The famous Dorrance litigation raised very sharply the problem of avoiding multiple inheritance taxes based upon conflicting claims of domicile. Up to that time it was thought that the right of a state to levy an inheritance tax upon intangible personal property owned by a nonresident decedent had been effectively denied by Farmers Loan & Trust Co. v. Minnesota, Baldwin v. Missouri, and First National Bank of Boston v. Maine. But the Dorrance cases resulted in the collection of huge inheritance taxes by Pennsylvania and New Jersey, both states grounding their assessments upon the assertion that Dr. Dorrance was domiciled in the claimant state at the time of his death. Such an incongruous result aroused the attention of tax lawyers and writers, who foresaw that states could indirectly accomplish what the United States Supreme Court had held to be forbidden under the due process clause of the Fourteenth Amendment. It was also foreseen that this phenomenon would occur with increasing frequency because of the present-day tendency of Americans to live in different parts of the United States during different seasons of each year.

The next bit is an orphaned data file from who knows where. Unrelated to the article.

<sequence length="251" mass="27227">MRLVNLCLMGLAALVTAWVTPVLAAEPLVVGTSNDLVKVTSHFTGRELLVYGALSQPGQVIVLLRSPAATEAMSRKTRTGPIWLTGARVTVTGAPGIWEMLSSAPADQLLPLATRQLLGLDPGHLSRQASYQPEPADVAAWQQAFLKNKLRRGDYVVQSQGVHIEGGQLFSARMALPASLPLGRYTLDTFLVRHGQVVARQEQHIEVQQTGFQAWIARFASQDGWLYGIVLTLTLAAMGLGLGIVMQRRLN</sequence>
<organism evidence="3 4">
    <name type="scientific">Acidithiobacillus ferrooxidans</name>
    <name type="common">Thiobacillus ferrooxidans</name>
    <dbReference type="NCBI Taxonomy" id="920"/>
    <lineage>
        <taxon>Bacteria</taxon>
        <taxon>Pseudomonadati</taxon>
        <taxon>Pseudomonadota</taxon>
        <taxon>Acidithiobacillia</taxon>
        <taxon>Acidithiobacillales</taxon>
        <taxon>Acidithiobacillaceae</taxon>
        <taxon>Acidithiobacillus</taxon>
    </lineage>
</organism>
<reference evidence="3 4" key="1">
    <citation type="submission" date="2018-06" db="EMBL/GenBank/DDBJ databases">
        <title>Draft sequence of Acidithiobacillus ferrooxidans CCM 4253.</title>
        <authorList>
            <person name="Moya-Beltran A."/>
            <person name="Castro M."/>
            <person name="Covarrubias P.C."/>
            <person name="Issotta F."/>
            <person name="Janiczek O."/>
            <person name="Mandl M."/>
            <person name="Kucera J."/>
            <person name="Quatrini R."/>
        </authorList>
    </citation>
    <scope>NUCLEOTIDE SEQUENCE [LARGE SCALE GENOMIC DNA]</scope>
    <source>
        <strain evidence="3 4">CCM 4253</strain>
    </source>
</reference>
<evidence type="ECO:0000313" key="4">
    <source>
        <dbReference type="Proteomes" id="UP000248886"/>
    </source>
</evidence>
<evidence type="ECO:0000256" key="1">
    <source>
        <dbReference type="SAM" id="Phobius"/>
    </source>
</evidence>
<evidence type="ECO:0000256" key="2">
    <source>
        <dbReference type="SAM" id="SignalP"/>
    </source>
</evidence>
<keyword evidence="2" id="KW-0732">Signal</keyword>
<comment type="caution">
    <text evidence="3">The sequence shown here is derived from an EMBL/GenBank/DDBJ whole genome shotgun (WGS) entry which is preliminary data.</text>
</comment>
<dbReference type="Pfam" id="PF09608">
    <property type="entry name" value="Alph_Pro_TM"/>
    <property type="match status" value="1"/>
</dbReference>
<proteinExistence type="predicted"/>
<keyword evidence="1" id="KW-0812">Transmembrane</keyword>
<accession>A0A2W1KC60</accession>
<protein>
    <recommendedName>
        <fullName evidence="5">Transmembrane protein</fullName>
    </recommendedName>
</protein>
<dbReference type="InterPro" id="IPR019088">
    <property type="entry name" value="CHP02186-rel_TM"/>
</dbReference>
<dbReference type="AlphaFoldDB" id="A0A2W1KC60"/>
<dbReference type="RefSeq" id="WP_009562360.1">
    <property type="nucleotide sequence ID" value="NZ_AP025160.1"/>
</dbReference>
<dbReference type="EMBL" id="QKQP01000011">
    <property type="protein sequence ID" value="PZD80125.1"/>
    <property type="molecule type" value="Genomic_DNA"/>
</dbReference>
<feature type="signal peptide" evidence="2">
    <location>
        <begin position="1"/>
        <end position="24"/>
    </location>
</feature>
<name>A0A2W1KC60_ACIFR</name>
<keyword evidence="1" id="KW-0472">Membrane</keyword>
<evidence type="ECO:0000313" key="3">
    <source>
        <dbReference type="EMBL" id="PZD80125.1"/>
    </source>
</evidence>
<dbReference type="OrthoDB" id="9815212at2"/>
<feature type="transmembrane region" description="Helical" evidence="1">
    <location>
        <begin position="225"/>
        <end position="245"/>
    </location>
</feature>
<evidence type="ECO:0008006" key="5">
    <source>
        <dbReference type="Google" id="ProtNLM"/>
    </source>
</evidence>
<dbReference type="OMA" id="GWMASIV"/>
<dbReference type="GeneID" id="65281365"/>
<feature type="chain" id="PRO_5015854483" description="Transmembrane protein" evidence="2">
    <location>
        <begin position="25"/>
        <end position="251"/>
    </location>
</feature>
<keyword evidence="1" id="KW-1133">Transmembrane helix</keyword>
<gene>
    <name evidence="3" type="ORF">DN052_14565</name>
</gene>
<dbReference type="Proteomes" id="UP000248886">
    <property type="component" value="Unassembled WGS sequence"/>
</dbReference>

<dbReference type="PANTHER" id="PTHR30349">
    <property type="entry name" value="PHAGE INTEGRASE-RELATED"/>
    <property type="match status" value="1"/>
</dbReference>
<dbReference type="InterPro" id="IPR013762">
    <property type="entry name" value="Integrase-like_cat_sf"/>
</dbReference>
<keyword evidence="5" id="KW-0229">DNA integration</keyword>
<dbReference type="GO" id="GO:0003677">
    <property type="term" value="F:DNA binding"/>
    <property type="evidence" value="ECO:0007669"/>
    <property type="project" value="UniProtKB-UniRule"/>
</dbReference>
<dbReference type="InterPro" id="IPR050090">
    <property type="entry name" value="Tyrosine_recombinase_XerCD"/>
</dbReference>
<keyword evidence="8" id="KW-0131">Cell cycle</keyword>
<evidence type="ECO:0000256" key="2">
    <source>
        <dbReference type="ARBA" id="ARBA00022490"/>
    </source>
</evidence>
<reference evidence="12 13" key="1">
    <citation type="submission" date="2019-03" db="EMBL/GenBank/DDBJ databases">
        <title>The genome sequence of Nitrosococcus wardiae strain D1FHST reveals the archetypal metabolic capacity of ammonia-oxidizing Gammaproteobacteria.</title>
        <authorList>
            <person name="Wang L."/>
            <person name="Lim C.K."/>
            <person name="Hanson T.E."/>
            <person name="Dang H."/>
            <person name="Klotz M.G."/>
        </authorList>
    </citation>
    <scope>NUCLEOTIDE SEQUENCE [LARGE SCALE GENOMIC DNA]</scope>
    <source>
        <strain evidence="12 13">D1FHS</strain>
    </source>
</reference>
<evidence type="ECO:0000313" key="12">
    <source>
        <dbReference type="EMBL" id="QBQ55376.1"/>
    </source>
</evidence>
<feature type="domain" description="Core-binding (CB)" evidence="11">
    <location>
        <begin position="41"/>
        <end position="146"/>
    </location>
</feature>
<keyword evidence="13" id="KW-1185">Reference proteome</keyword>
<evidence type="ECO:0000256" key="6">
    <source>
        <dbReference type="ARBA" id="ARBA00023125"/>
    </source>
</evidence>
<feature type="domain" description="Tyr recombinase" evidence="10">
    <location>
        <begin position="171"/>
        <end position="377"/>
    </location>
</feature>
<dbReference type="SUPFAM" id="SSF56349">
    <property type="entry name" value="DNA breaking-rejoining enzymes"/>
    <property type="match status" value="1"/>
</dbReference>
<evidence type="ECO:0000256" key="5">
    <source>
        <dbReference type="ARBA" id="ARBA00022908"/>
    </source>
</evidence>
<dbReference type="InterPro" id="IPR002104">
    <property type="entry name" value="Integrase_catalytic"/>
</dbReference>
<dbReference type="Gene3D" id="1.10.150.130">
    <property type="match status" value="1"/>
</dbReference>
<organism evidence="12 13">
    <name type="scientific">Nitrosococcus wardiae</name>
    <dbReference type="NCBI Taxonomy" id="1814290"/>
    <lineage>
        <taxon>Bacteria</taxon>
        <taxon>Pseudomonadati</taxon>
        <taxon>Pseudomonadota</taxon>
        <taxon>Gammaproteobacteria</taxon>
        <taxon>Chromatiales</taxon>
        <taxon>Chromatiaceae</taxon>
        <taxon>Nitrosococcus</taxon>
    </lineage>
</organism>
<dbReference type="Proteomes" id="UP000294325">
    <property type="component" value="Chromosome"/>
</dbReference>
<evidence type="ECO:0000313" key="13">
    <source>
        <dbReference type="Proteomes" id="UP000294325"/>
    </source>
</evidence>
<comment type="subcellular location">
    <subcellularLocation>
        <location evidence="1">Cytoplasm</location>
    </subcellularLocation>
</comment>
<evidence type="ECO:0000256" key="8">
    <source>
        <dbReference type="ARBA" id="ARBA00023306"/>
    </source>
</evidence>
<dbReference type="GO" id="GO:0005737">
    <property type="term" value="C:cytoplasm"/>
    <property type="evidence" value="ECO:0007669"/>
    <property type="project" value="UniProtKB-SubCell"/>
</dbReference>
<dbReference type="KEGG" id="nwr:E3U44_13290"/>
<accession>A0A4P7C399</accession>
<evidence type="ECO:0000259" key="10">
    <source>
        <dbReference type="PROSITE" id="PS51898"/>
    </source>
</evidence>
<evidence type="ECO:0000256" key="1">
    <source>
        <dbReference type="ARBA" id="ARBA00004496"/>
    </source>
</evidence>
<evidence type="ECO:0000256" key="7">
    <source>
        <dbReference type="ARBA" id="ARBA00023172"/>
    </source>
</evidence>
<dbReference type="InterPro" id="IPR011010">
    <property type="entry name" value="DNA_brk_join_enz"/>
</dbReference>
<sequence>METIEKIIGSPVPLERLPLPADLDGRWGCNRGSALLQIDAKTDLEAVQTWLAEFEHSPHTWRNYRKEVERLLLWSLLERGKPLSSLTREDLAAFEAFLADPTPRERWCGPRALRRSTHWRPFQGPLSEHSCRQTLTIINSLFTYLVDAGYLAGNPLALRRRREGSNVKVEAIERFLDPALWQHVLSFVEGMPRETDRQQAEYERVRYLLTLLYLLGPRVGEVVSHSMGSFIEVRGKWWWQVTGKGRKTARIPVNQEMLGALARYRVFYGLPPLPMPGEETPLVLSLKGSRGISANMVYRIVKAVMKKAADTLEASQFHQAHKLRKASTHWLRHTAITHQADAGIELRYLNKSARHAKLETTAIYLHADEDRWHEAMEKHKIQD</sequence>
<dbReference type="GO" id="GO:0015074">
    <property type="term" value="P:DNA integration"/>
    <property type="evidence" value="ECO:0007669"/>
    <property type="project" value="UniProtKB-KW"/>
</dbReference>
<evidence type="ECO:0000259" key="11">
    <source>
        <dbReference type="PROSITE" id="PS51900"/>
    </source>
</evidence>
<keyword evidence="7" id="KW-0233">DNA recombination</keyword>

TAXATION-PROCEDURAL DEVICES FOR PREVENTING MULTIPLE TAXATION OF INTANGIBLES BASED ON DOMICILE - ORIGINAL SUIT BY WAY OF INTERPLEADER BEFORE SUPREME COURT,
Mich. L. Rev.
Available at: https://repository.law.umich.edu/mlr/vol37/iss8/8